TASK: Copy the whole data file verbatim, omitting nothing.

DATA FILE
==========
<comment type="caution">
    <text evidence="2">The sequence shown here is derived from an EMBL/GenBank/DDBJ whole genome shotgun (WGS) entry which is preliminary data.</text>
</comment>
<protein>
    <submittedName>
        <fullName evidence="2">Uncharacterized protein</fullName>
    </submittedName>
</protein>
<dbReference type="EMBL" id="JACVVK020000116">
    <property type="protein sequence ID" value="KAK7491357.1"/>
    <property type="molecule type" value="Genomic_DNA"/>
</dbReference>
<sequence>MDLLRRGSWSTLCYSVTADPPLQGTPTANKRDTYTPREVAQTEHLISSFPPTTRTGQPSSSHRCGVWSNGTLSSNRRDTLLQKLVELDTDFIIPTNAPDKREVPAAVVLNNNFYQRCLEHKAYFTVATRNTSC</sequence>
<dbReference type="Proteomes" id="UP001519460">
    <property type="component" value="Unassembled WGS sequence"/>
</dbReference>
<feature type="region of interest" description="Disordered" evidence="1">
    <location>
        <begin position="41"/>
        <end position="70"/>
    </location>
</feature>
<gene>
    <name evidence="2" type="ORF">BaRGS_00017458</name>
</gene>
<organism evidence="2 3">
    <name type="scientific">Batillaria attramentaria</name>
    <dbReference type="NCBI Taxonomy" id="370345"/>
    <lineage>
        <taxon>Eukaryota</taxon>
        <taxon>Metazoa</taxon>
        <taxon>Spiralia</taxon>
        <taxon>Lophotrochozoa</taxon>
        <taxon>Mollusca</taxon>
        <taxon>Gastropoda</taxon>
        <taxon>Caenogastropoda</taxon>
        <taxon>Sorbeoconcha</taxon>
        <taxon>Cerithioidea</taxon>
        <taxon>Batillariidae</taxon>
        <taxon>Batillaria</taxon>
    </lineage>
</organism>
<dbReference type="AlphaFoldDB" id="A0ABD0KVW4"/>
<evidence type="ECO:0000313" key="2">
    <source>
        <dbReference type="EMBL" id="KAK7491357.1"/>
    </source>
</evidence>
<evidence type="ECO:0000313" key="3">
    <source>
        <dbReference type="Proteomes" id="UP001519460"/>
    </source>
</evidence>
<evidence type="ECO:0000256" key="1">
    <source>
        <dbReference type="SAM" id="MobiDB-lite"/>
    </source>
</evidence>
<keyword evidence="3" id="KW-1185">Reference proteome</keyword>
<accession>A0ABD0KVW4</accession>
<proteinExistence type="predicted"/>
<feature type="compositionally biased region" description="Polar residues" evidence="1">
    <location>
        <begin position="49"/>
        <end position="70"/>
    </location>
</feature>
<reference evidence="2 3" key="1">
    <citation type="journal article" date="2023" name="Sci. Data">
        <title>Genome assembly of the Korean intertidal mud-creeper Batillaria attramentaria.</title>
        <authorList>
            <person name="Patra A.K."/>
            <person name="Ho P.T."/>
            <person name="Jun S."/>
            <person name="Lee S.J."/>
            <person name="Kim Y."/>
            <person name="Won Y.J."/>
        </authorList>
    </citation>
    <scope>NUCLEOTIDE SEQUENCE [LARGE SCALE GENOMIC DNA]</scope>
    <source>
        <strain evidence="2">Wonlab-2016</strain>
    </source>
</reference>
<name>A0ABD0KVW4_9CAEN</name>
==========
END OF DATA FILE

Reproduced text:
<comment type="caution">
    <text evidence="2">The sequence shown here is derived from an EMBL/GenBank/DDBJ whole genome shotgun (WGS) entry which is preliminary data.</text>
</comment>
<protein>
    <submittedName>
        <fullName evidence="2">Uncharacterized protein</fullName>
    </submittedName>
</protein>
<dbReference type="EMBL" id="JACVVK020000116">
    <property type="protein sequence ID" value="KAK7491357.1"/>
    <property type="molecule type" value="Genomic_DNA"/>
</dbReference>
<sequence>MDLLRRGSWSTLCYSVTADPPLQGTPTANKRDTYTPREVAQTEHLISSFPPTTRTGQPSSSHRCGVWSNGTLSSNRRDTLLQKLVELDTDFIIPTNAPDKREVPAAVVLNNNFYQRCLEHKAYFTVATRNTSC</sequence>
<dbReference type="Proteomes" id="UP001519460">
    <property type="component" value="Unassembled WGS sequence"/>
</dbReference>
<feature type="region of interest" description="Disordered" evidence="1">
    <location>
        <begin position="41"/>
        <end position="70"/>
    </location>
</feature>
<gene>
    <name evidence="2" type="ORF">BaRGS_00017458</name>
</gene>
<organism evidence="2 3">
    <name type="scientific">Batillaria attramentaria</name>
    <dbReference type="NCBI Taxonomy" id="370345"/>
    <lineage>
        <taxon>Eukaryota</taxon>
        <taxon>Metazoa</taxon>
        <taxon>Spiralia</taxon>
        <taxon>Lophotrochozoa</taxon>
        <taxon>Mollusca</taxon>
        <taxon>Gastropoda</taxon>
        <taxon>Caenogastropoda</taxon>
        <taxon>Sorbeoconcha</taxon>
        <taxon>Cerithioidea</taxon>
        <taxon>Batillariidae</taxon>
        <taxon>Batillaria</taxon>
    </lineage>
</organism>
<dbReference type="AlphaFoldDB" id="A0ABD0KVW4"/>
<evidence type="ECO:0000313" key="2">
    <source>
        <dbReference type="EMBL" id="KAK7491357.1"/>
    </source>
</evidence>
<evidence type="ECO:0000313" key="3">
    <source>
        <dbReference type="Proteomes" id="UP001519460"/>
    </source>
</evidence>
<evidence type="ECO:0000256" key="1">
    <source>
        <dbReference type="SAM" id="MobiDB-lite"/>
    </source>
</evidence>
<keyword evidence="3" id="KW-1185">Reference proteome</keyword>
<accession>A0ABD0KVW4</accession>
<proteinExistence type="predicted"/>
<feature type="compositionally biased region" description="Polar residues" evidence="1">
    <location>
        <begin position="49"/>
        <end position="70"/>
    </location>
</feature>
<reference evidence="2 3" key="1">
    <citation type="journal article" date="2023" name="Sci. Data">
        <title>Genome assembly of the Korean intertidal mud-creeper Batillaria attramentaria.</title>
        <authorList>
            <person name="Patra A.K."/>
            <person name="Ho P.T."/>
            <person name="Jun S."/>
            <person name="Lee S.J."/>
            <person name="Kim Y."/>
            <person name="Won Y.J."/>
        </authorList>
    </citation>
    <scope>NUCLEOTIDE SEQUENCE [LARGE SCALE GENOMIC DNA]</scope>
    <source>
        <strain evidence="2">Wonlab-2016</strain>
    </source>
</reference>
<name>A0ABD0KVW4_9CAEN</name>